MOSCOW, November 14 – Russia’s parliament was on Friday expected to approve constitutional changes extending presidential term lengths, a move analysts suspect could lead to Vladimir Putin returning to the presidency.,
The website of the State Duma said a first reading would be held on constitutional changes "relating to changing the term of office of the Russian president and of the State Duma."
The changes, announced by President Dmitry Medvedev earlier this month, would extend presidential terms from four to six years and the Duma’s mandate from four to five years.
Approval of Russia’s first ever changes to its 1993 constitution requires the assent of both houses of parliament and of two thirds of Russia’s regional assemblies.
The Duma, which is overwhelmingly dominated by pro-Kremlin deputies, is expected to wave through the proposals without serious objection, despite criticism from analysts that the changes are being rushed.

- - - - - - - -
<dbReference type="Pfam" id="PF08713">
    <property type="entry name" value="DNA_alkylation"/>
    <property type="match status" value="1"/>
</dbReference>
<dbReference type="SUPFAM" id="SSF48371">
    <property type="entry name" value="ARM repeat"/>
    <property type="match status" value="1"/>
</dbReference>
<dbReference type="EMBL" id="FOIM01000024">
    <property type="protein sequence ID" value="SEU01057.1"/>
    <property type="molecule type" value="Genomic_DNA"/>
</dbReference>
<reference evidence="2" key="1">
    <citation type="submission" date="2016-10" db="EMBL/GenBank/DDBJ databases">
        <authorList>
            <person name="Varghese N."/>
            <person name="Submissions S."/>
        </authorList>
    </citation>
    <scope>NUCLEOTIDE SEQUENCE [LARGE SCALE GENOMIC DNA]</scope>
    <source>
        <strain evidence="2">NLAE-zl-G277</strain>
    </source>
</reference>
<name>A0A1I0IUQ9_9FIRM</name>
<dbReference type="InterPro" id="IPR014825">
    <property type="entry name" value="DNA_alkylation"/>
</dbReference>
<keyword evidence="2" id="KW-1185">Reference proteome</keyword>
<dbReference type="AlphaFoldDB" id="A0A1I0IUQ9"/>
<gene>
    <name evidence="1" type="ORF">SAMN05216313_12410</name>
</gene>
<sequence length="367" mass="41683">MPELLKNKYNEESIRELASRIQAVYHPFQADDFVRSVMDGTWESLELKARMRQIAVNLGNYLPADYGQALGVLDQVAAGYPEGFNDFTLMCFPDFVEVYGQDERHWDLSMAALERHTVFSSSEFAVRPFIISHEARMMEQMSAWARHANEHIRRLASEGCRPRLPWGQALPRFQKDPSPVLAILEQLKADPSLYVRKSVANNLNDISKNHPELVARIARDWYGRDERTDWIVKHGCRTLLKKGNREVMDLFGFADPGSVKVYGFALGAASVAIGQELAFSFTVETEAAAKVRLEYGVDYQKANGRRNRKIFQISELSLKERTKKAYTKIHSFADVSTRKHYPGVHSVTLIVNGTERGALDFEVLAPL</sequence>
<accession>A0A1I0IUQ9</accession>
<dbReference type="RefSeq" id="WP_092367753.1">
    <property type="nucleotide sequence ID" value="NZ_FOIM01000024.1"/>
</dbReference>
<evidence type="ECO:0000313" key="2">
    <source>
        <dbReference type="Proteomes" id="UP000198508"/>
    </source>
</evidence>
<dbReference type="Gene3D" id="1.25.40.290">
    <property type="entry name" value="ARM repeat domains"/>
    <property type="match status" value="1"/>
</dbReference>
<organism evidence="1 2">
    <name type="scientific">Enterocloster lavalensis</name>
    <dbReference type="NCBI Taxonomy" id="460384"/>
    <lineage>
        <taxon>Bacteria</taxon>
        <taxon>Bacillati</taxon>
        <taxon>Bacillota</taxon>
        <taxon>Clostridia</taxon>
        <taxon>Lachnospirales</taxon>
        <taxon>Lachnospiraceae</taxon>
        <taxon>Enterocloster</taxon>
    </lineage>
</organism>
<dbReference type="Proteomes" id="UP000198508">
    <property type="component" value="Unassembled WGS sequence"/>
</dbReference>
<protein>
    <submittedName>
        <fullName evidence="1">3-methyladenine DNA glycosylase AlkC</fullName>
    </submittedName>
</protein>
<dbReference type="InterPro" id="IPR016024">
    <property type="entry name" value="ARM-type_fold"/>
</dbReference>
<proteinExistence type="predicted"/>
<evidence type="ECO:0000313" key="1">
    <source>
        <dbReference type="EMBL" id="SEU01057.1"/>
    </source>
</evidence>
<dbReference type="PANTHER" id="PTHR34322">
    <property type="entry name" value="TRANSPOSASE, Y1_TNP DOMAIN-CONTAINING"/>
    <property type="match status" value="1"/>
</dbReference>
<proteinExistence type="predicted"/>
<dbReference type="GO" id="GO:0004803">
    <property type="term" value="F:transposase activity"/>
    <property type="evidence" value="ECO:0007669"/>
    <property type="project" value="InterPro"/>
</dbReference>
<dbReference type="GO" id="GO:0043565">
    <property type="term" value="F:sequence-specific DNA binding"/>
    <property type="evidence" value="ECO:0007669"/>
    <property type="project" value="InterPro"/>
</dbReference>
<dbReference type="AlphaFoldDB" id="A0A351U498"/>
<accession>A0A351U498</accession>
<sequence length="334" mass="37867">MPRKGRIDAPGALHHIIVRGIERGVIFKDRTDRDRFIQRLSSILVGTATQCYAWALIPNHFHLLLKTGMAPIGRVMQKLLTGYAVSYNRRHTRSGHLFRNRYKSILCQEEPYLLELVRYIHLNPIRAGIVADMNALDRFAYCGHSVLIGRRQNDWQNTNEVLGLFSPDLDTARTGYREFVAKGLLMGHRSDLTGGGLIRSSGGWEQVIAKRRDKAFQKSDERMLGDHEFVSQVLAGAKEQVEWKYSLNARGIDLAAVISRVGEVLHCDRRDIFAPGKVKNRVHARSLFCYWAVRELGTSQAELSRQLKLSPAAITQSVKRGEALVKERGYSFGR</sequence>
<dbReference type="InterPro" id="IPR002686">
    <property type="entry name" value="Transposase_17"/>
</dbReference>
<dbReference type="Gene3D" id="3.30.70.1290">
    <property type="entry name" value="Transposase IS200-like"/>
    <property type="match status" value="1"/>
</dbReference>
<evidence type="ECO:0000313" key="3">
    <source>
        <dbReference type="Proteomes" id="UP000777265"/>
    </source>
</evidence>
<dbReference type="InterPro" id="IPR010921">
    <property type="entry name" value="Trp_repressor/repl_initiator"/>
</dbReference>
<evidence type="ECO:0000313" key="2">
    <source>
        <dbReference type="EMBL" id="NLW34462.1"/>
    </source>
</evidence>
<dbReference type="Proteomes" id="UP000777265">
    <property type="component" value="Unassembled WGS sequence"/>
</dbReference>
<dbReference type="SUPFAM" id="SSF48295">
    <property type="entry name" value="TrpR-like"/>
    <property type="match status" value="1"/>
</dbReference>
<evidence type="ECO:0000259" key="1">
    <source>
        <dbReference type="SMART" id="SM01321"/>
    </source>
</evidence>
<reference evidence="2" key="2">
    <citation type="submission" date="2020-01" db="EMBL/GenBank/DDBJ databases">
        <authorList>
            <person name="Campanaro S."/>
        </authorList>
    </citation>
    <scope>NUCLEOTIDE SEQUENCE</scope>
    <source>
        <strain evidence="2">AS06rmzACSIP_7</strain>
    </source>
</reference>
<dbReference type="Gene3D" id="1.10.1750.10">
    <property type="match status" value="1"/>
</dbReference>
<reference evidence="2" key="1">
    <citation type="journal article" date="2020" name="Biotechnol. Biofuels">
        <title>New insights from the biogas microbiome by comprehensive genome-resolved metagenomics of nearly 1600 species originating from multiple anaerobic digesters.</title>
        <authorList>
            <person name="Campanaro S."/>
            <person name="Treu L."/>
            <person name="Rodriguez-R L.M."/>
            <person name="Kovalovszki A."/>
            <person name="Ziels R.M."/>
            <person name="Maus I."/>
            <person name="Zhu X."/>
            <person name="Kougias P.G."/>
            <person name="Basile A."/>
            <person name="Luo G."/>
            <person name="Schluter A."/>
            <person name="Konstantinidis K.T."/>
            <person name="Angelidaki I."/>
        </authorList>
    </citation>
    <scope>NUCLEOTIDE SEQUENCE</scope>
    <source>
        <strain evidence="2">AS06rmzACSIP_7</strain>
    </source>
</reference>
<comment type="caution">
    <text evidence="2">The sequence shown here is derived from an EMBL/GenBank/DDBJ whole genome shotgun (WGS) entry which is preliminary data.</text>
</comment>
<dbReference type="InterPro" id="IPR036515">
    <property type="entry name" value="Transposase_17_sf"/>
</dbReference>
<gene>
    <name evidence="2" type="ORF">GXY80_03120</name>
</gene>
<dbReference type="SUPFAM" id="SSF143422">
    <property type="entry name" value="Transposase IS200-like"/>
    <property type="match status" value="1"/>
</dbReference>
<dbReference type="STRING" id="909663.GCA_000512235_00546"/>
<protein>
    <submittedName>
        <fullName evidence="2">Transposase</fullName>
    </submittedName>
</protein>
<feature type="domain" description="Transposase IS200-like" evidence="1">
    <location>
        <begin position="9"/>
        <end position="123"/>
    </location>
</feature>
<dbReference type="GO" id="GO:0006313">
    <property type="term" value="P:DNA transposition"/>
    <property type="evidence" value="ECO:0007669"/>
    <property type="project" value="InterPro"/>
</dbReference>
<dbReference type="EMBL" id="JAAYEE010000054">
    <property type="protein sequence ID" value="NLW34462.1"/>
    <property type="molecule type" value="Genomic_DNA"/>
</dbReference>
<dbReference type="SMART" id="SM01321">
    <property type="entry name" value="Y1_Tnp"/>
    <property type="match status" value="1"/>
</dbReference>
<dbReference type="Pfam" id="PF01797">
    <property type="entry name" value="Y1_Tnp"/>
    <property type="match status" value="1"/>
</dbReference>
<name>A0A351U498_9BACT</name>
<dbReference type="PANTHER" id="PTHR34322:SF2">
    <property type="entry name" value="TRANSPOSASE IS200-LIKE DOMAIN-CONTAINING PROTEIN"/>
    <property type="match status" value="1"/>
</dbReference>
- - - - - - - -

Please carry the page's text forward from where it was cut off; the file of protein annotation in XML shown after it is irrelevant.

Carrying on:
Second and third readings on the legislation could take place as soon as next week, Alexander Moskalets, a deputy on the Duma’s constitutional law committee, said on Thursday.
A deputy prime minister, Igor Shuvalov, has denied the changes are intended to strengthen the presidency, saying "it should be seen as a balanced model for a new political construct."
The changes have sparked fresh speculation that Medvedev, who succeeded Putin as president in May, could use the pretext of constitutional changes to step down early and make way for a return to the post by his mentor.
Both men have played down such claims without rejecting them outright.
Predicting economic turmoil ahead for Russia, Vladimir Ryzhkov, a commentator and former opposition deputy, said in Friday’s Moscow Times newspaper: "Putin might try to keep a step ahead of the game once again.
"Using pretexts such as the new constitution and the need to strengthen the state in the face of the crisis, he might through Medvedev announce snap presidential and parliamentary elections as early as March or April."